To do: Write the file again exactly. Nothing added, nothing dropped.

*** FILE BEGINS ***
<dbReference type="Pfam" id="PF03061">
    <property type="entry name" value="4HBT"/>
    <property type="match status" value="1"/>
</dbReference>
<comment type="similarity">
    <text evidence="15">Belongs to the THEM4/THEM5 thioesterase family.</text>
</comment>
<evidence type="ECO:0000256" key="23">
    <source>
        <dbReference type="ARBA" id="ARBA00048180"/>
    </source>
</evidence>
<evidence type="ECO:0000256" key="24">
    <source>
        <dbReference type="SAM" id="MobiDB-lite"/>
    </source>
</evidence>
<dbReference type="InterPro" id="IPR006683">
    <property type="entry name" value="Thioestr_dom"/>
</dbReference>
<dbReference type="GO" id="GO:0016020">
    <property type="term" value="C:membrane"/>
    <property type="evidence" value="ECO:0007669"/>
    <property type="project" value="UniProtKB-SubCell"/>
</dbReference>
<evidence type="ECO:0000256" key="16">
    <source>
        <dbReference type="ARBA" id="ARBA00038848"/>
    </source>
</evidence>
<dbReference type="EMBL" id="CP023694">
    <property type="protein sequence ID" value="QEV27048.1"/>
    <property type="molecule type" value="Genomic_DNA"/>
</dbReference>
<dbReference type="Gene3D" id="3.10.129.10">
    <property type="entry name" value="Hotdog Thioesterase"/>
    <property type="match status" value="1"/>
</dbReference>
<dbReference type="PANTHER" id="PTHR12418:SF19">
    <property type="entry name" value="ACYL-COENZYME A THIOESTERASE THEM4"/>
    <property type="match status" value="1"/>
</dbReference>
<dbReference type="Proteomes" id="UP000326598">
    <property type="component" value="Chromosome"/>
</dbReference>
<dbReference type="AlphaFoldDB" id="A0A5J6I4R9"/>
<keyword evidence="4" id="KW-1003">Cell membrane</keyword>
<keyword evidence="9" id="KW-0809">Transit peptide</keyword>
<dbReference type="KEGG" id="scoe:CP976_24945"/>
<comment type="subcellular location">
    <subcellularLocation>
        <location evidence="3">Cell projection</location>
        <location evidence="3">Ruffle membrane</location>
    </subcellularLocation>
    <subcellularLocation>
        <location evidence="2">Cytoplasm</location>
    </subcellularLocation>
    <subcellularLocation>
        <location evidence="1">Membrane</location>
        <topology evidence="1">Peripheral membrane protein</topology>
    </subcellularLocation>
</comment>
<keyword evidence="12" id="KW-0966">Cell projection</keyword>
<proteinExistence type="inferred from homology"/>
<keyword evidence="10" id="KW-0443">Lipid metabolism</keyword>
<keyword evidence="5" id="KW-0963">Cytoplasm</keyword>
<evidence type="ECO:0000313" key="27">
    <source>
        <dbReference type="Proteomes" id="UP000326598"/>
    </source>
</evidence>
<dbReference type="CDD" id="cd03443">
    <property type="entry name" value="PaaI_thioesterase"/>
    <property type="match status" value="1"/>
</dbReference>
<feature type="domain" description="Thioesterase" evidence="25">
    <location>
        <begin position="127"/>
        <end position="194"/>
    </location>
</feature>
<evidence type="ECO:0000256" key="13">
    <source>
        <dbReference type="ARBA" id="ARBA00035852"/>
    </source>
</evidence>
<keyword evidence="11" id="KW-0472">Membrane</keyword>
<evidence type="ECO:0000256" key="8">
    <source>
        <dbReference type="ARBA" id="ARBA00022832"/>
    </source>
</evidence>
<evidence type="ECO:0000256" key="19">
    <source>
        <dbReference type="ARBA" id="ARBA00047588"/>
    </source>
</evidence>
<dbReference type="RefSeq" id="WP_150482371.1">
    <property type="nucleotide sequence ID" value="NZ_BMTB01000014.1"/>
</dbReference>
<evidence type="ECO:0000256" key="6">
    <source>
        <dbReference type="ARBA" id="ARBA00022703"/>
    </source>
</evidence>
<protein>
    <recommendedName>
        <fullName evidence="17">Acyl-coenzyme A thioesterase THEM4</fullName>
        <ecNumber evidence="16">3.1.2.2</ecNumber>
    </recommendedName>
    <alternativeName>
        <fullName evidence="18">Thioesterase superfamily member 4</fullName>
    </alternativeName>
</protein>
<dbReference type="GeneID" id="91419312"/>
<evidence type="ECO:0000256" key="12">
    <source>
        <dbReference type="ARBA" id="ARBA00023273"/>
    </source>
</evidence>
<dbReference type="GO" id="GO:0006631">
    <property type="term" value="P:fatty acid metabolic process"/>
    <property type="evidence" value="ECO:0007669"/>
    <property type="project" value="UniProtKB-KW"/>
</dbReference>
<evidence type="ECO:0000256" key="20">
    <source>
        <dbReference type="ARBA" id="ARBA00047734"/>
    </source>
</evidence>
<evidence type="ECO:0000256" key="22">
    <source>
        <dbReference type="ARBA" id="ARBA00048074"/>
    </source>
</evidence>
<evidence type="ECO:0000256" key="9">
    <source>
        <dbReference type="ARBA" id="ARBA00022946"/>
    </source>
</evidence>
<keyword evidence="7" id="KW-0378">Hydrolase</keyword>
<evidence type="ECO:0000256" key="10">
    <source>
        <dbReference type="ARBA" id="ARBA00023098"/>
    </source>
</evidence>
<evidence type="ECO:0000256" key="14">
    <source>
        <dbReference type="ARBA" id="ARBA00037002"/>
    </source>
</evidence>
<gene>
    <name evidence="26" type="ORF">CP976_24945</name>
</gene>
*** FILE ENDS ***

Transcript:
<dbReference type="Pfam" id="PF03061">
    <property type="entry name" value="4HBT"/>
    <property type="match status" value="1"/>
</dbReference>
<comment type="similarity">
    <text evidence="15">Belongs to the THEM4/THEM5 thioesterase family.</text>
</comment>
<evidence type="ECO:0000256" key="23">
    <source>
        <dbReference type="ARBA" id="ARBA00048180"/>
    </source>
</evidence>
<evidence type="ECO:0000256" key="24">
    <source>
        <dbReference type="SAM" id="MobiDB-lite"/>
    </source>
</evidence>
<dbReference type="InterPro" id="IPR006683">
    <property type="entry name" value="Thioestr_dom"/>
</dbReference>
<dbReference type="GO" id="GO:0016020">
    <property type="term" value="C:membrane"/>
    <property type="evidence" value="ECO:0007669"/>
    <property type="project" value="UniProtKB-SubCell"/>
</dbReference>
<evidence type="ECO:0000256" key="16">
    <source>
        <dbReference type="ARBA" id="ARBA00038848"/>
    </source>
</evidence>
<dbReference type="EMBL" id="CP023694">
    <property type="protein sequence ID" value="QEV27048.1"/>
    <property type="molecule type" value="Genomic_DNA"/>
</dbReference>
<dbReference type="Gene3D" id="3.10.129.10">
    <property type="entry name" value="Hotdog Thioesterase"/>
    <property type="match status" value="1"/>
</dbReference>
<dbReference type="PANTHER" id="PTHR12418:SF19">
    <property type="entry name" value="ACYL-COENZYME A THIOESTERASE THEM4"/>
    <property type="match status" value="1"/>
</dbReference>
<dbReference type="Proteomes" id="UP000326598">
    <property type="component" value="Chromosome"/>
</dbReference>
<dbReference type="AlphaFoldDB" id="A0A5J6I4R9"/>
<keyword evidence="4" id="KW-1003">Cell membrane</keyword>
<keyword evidence="9" id="KW-0809">Transit peptide</keyword>
<dbReference type="KEGG" id="scoe:CP976_24945"/>
<comment type="subcellular location">
    <subcellularLocation>
        <location evidence="3">Cell projection</location>
        <location evidence="3">Ruffle membrane</location>
    </subcellularLocation>
    <subcellularLocation>
        <location evidence="2">Cytoplasm</location>
    </subcellularLocation>
    <subcellularLocation>
        <location evidence="1">Membrane</location>
        <topology evidence="1">Peripheral membrane protein</topology>
    </subcellularLocation>
</comment>
<keyword evidence="12" id="KW-0966">Cell projection</keyword>
<proteinExistence type="inferred from homology"/>
<keyword evidence="10" id="KW-0443">Lipid metabolism</keyword>
<keyword evidence="5" id="KW-0963">Cytoplasm</keyword>
<evidence type="ECO:0000313" key="27">
    <source>
        <dbReference type="Proteomes" id="UP000326598"/>
    </source>
</evidence>
<dbReference type="CDD" id="cd03443">
    <property type="entry name" value="PaaI_thioesterase"/>
    <property type="match status" value="1"/>
</dbReference>
<feature type="domain" description="Thioesterase" evidence="25">
    <location>
        <begin position="127"/>
        <end position="194"/>
    </location>
</feature>
<evidence type="ECO:0000256" key="13">
    <source>
        <dbReference type="ARBA" id="ARBA00035852"/>
    </source>
</evidence>
<keyword evidence="11" id="KW-0472">Membrane</keyword>
<evidence type="ECO:0000256" key="8">
    <source>
        <dbReference type="ARBA" id="ARBA00022832"/>
    </source>
</evidence>
<evidence type="ECO:0000256" key="19">
    <source>
        <dbReference type="ARBA" id="ARBA00047588"/>
    </source>
</evidence>
<dbReference type="RefSeq" id="WP_150482371.1">
    <property type="nucleotide sequence ID" value="NZ_BMTB01000014.1"/>
</dbReference>
<evidence type="ECO:0000256" key="6">
    <source>
        <dbReference type="ARBA" id="ARBA00022703"/>
    </source>
</evidence>
<protein>
    <recommendedName>
        <fullName evidence="17">Acyl-coenzyme A thioesterase THEM4</fullName>
        <ecNumber evidence="16">3.1.2.2</ecNumber>
    </recommendedName>
    <alternativeName>
        <fullName evidence="18">Thioesterase superfamily member 4</fullName>
    </alternativeName>
</protein>
<dbReference type="GeneID" id="91419312"/>
<evidence type="ECO:0000256" key="12">
    <source>
        <dbReference type="ARBA" id="ARBA00023273"/>
    </source>
</evidence>
<dbReference type="GO" id="GO:0006631">
    <property type="term" value="P:fatty acid metabolic process"/>
    <property type="evidence" value="ECO:0007669"/>
    <property type="project" value="UniProtKB-KW"/>
</dbReference>
<evidence type="ECO:0000256" key="20">
    <source>
        <dbReference type="ARBA" id="ARBA00047734"/>
    </source>
</evidence>
<evidence type="ECO:0000256" key="22">
    <source>
        <dbReference type="ARBA" id="ARBA00048074"/>
    </source>
</evidence>
<evidence type="ECO:0000256" key="9">
    <source>
        <dbReference type="ARBA" id="ARBA00022946"/>
    </source>
</evidence>
<keyword evidence="7" id="KW-0378">Hydrolase</keyword>
<evidence type="ECO:0000256" key="10">
    <source>
        <dbReference type="ARBA" id="ARBA00023098"/>
    </source>
</evidence>
<evidence type="ECO:0000256" key="14">
    <source>
        <dbReference type="ARBA" id="ARBA00037002"/>
    </source>
</evidence>
<gene>
    <name evidence="26" type="ORF">CP976_24945</name>
</gene>